The haptic effects are much stronger than what you get from the Woojer, and the plates that vibrate against your body are much larger. You'll also feel a stereo effect that allows you to tell from which direction an explosion came. The haptic effect is taken straight from the audio output, so the vest is compatible with your PC, Mac, console... whatever device you have that includes a 3.5 mm audio output.
To put it bluntly, it feels great, especially with good headphones. It's easy to be overwhelmed playing games like Call of Duty when the explosions and gunshots cause the entire upper half of your body to vibrate, and that effect is multiplied when you're playing something in virtual reality.
I demoed the vest with Radial-G, a sort of F-Zero meets Extreme-G racing game for the Oculus Rift, and being able to feel the engine rumble deep in my chest when I sped up went a long way to making me feel like I was actually in the game's world. The fact I could feel the direction the sounds were coming from also helped, as being slammed from the left or right caused that side of the vest to give me a solid sense of the impact.
The illusion was just as good as I played Elite: Dangerous in my Oculus Rift Development Kit 2. I was able to feel my guns spool up before firing, and the deep rumble that comes from your engines gives you a sense of connection to your ship that helps with the illusion that you're actually sitting in the cockpit.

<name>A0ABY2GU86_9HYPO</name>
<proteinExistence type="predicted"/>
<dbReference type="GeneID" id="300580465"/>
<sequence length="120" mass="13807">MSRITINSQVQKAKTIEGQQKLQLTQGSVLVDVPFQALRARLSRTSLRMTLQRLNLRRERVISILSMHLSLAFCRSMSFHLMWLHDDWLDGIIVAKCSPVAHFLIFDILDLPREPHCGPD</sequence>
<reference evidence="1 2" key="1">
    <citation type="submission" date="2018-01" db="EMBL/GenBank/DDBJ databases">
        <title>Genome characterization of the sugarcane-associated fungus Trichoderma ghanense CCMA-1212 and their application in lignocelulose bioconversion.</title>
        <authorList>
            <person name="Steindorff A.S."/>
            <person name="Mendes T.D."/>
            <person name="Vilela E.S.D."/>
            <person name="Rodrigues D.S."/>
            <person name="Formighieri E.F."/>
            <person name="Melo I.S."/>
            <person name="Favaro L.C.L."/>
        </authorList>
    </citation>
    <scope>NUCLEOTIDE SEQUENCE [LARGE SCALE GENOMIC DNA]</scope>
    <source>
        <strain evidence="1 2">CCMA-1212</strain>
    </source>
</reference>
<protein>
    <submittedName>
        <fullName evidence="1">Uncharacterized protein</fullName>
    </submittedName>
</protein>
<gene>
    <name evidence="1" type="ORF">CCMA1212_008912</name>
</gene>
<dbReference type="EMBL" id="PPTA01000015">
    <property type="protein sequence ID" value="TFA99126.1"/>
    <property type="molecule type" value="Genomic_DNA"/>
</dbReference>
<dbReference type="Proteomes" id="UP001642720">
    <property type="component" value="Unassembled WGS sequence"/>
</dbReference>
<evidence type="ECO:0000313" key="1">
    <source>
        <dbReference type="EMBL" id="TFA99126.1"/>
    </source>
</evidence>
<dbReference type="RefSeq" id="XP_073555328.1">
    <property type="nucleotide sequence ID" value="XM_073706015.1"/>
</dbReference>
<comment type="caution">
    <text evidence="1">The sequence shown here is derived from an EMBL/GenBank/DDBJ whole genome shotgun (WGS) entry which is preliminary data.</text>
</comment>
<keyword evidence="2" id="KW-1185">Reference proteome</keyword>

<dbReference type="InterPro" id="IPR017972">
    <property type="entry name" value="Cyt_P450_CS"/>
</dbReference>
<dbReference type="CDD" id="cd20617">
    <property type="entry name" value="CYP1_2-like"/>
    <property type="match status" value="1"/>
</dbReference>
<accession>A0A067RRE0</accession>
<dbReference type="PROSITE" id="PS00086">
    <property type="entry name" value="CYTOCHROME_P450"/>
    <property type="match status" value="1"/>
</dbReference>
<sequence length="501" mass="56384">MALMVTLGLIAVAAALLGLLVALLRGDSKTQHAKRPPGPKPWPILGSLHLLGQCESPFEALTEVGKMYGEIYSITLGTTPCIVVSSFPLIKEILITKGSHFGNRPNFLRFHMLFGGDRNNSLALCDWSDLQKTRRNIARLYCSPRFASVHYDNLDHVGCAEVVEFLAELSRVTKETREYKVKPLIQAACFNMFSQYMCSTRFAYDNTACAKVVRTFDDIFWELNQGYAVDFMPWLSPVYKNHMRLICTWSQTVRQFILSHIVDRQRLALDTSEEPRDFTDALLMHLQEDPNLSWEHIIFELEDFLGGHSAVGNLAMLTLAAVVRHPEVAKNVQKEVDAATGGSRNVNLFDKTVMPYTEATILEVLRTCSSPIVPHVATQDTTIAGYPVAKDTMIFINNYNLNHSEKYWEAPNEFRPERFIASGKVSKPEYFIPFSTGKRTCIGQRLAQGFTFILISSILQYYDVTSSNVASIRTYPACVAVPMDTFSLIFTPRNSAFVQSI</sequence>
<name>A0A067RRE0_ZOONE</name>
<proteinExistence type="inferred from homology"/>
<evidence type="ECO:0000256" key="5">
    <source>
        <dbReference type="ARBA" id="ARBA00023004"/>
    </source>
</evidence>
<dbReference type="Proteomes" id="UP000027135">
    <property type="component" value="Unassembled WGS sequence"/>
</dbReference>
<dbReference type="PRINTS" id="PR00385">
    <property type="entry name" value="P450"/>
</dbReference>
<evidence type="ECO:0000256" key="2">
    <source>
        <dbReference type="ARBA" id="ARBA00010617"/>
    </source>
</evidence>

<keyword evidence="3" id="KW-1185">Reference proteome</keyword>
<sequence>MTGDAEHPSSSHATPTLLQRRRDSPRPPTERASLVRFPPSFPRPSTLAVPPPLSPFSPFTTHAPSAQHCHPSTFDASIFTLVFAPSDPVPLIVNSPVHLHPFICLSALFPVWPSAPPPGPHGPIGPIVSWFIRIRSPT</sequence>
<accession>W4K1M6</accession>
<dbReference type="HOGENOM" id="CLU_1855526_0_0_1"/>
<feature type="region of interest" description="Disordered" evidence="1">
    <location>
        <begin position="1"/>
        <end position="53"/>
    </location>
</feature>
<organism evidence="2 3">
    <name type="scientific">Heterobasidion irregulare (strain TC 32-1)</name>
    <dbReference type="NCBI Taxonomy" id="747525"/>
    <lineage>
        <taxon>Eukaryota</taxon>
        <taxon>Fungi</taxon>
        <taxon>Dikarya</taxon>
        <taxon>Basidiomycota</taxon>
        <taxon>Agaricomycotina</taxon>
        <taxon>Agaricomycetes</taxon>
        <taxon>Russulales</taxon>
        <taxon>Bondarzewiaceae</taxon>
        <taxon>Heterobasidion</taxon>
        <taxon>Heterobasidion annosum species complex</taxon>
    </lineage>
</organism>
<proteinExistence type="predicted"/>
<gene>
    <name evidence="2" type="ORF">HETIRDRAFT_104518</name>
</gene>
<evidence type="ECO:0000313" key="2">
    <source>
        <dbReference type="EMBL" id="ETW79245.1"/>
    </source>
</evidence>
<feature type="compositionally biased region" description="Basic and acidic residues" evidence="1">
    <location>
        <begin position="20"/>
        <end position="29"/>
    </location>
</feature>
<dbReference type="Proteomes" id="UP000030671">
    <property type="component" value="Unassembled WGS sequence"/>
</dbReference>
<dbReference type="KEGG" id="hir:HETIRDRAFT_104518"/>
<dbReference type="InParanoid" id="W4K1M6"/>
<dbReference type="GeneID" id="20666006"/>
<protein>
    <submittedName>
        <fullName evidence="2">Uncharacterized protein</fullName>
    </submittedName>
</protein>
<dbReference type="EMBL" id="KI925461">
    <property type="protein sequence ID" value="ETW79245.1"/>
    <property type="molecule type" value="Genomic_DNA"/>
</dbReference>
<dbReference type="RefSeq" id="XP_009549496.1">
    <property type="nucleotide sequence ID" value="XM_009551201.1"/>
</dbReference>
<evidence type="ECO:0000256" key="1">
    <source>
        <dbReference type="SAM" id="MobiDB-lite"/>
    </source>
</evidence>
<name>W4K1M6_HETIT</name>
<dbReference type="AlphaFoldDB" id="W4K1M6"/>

Being able to get information about what's going on around you, and how fast your ship is going, from how it feels in your chest is amazing.
It's unlikely this $150 vest will find a broad audience, and I'll fully cop to my bias of being a virtual reality enthusiast who is always looking for a device to cement the sense of presence when I play games in my various headsets. That being said, I've become convinced that this sort of haptic device is going to become increasingly important and useful as virtual reality devices take off.
The separation of the haptic effects was also particularly impressive. Games like Call of Duty and Battlefield layer many sounds on top of each other, but when wearing the vest I could feel the difference between an explosion and my own gunfire, and I could even tell the difference between the different types of guns I was firing. The steady "whup whup whup" sound of a helicopter mixed with my own thudding machine gun, and both felt distinct and immediate.
It takes a while to get everything working, and there are still some hardware issues to work out; the straps that secure the vest snap onto the back, and it's easy to pop those snaps when you're trying to get a tight fit. But the core experience of feeling the games as you play once you get everything set up is more than worth the money, and I'm glad I spent the time tuning everything just so.
Just in case you're wondering what everything looks like when set up? Prepare yourself for the dorkiest soldier of the future.
Our KOR-FX unit was sent to us from the manufacturer, and will be returned once our coverage is complete. That's unless Ben buys it, and he's threatening to do so.